Producing a  Blade Runner sequel that lived up to the original could have ended up as a Sisyphean task. The original is exalted as a benchmark by which all science fiction films are judged. How could anyone make something that even comes close to that?

Denis Villeneuve and Hampton Fancher, apparently.

2049 is classic Blade Runner writ large. It takes all that was good about the original and amplifies it. It is a film of more: more locations, more characters, more action, more sci-fi.

It is also a film of contrasts: between nothingness and and the plenty of sybaritic lifestyles; between retro technology and fanciful futuristic contraptions. You can also map contrast across the two films themselves. Where the original was a narrow-focus neo-noir thriller, the sequel is more grandiose.

This increased scale and scope carries it beyond the suffocating man-in-city struggle of the first film, with bigger stakes to match. The result is a film that is distinctly Blade Runner, but with added drama, and more complex motivations.

The inner conflict of protagonist K as he tries to find and understand humanity is reminiscent of that expressed by Roy Batty, the antagonist of the first film, played by Rutger Hauer.  This highlights the irony of the differences between human and replicant: replicants struggle with their manufactured existence, while the real humans surround themselves with fakes and forgeries of the things they have destroyed.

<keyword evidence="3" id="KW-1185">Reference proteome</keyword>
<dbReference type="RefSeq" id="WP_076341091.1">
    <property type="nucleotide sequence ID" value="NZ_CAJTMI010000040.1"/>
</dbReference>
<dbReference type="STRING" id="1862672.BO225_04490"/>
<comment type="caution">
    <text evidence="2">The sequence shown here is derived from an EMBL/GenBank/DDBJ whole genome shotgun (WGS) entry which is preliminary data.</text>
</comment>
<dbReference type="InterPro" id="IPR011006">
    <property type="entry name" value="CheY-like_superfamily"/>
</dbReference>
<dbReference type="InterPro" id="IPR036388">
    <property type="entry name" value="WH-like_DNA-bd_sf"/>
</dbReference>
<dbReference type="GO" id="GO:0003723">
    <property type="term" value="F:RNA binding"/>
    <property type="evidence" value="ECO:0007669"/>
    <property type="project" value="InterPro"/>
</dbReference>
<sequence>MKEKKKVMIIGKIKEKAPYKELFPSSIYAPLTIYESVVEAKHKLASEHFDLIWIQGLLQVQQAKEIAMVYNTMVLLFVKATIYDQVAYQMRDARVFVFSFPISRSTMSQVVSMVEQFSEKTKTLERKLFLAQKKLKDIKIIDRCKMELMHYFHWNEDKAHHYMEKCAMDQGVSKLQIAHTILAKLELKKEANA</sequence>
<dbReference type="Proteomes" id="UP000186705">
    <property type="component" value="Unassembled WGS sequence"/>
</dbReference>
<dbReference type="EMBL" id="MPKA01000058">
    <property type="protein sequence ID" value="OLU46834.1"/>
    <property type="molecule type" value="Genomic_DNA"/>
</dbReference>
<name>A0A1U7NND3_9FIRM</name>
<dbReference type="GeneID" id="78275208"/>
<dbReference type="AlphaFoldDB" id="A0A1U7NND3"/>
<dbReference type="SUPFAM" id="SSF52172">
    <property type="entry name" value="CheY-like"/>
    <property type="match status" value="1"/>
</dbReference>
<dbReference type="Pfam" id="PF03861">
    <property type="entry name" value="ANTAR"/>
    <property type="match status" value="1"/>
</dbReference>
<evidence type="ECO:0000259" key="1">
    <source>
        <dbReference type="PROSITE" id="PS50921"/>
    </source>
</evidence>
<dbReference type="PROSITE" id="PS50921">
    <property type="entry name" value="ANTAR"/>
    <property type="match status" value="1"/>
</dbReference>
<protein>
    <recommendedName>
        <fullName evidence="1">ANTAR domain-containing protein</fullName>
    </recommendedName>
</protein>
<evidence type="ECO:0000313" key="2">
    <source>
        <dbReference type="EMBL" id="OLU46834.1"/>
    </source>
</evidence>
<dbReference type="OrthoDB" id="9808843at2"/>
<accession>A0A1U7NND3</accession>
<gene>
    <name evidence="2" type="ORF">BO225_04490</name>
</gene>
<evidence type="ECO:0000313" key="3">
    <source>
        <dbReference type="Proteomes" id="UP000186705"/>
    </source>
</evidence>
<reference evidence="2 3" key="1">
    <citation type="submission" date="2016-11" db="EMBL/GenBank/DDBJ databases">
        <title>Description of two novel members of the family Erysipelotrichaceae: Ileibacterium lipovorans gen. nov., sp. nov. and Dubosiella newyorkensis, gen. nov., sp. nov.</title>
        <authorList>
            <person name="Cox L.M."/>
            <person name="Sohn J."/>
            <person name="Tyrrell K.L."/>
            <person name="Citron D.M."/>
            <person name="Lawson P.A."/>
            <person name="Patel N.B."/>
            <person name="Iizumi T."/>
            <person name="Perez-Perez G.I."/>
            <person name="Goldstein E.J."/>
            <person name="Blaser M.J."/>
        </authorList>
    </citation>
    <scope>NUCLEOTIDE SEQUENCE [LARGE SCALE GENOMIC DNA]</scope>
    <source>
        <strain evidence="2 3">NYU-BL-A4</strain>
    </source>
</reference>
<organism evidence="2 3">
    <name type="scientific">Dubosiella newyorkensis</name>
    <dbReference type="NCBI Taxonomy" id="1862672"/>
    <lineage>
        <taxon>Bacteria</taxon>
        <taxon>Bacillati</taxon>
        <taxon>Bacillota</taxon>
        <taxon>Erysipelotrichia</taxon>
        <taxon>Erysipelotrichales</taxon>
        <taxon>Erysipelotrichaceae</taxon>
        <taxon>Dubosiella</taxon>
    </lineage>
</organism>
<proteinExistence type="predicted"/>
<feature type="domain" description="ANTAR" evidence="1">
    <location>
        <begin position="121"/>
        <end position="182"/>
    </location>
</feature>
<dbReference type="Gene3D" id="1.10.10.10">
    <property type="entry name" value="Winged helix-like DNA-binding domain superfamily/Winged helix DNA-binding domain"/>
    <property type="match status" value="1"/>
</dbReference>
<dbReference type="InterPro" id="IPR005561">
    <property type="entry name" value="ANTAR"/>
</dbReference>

The biblical musings of Niander Wallace (head of the Tyrell Corporation) fuel the narrative, and in some ways they echo Roy. Unfortunately, Jared Leto’s performance felt somewhat wasted on a character with so little time on screen. He’s not a bad villain necessarily, just an underused one.

There is one other sore spot: the film’s treatment of female characters. The woman with the largest screen presence, Joi (played by Ana de Armas), is a digital maid designed to serve K. The second most prominent woman is Luv (played by Sylvia Hoeks) who as Wallace’s second-in-command does nothing but follow his every order. The two performances themselves are stellar, but the shallowness of the representation of women that these parts offer them left a sour taste.

Overall, the story is thoughtful and wholly engaging, and powered by fantastic performances from Ryan Gosling, Robin Wright and Harrison Ford. It has a different tone and structure to the first film, but the direction and writing are excellent throughout. It is a better film for the way it both strays from and builds on the original.

Roger Deakins has yet to win an Academy Award for his cinematography, and it would be a further insult if he was snubbed once again after his astonishing work here. The use of colour, character-isolating wide shots and carefully-considered lighting are exemplary, and work in perfect tandem with the brutalist architecture and grounded costume design.

For me, the biggest surprise of the film was the music. Vangelis’ soundtrack for the first film is legendary, so Zimmer’s delivery of a score that both refers back to and yet eclipses that was stunning. The same subtleties, motifs and ambience are present, with ever-descending synths, tribal chants and swelling bass breathlessly keeping pace with the tension of the film.

Blade Runner 2049 is an elegant movie, drawing on the old and new for inspiration. Villeneuve’s direction, Deakins’ cinematography and Zimmer’s score preserve the essence of Ridley Scott’s epic for a modern audience, but inject it with a newfound flourish that, against any odds, results in a better film.



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